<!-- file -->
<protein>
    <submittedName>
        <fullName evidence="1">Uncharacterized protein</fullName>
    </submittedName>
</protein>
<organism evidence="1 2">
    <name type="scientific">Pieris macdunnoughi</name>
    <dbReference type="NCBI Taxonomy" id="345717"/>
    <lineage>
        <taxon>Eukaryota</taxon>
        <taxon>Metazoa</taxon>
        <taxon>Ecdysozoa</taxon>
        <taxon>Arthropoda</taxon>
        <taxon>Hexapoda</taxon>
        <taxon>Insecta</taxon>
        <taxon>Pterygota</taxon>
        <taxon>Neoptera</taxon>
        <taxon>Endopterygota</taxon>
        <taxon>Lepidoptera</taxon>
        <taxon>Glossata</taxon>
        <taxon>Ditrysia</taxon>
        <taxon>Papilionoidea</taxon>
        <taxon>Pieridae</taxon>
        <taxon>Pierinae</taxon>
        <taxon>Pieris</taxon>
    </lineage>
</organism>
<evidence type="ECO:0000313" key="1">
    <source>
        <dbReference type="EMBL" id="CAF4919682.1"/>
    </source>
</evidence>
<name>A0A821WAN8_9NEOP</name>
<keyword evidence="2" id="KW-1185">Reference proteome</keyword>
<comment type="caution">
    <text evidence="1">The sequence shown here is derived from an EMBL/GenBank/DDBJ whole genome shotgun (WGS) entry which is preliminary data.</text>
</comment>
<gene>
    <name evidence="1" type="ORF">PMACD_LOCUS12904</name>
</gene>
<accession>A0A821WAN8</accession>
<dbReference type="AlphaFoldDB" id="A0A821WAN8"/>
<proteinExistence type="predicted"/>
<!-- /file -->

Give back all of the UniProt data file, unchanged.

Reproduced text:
<protein>
    <submittedName>
        <fullName evidence="1">Uncharacterized protein</fullName>
    </submittedName>
</protein>
<organism evidence="1 2">
    <name type="scientific">Pieris macdunnoughi</name>
    <dbReference type="NCBI Taxonomy" id="345717"/>
    <lineage>
        <taxon>Eukaryota</taxon>
        <taxon>Metazoa</taxon>
        <taxon>Ecdysozoa</taxon>
        <taxon>Arthropoda</taxon>
        <taxon>Hexapoda</taxon>
        <taxon>Insecta</taxon>
        <taxon>Pterygota</taxon>
        <taxon>Neoptera</taxon>
        <taxon>Endopterygota</taxon>
        <taxon>Lepidoptera</taxon>
        <taxon>Glossata</taxon>
        <taxon>Ditrysia</taxon>
        <taxon>Papilionoidea</taxon>
        <taxon>Pieridae</taxon>
        <taxon>Pierinae</taxon>
        <taxon>Pieris</taxon>
    </lineage>
</organism>
<evidence type="ECO:0000313" key="1">
    <source>
        <dbReference type="EMBL" id="CAF4919682.1"/>
    </source>
</evidence>
<name>A0A821WAN8_9NEOP</name>
<keyword evidence="2" id="KW-1185">Reference proteome</keyword>
<comment type="caution">
    <text evidence="1">The sequence shown here is derived from an EMBL/GenBank/DDBJ whole genome shotgun (WGS) entry which is preliminary data.</text>
</comment>
<gene>
    <name evidence="1" type="ORF">PMACD_LOCUS12904</name>
</gene>
<accession>A0A821WAN8</accession>
<dbReference type="AlphaFoldDB" id="A0A821WAN8"/>
<proteinExistence type="predicted"/>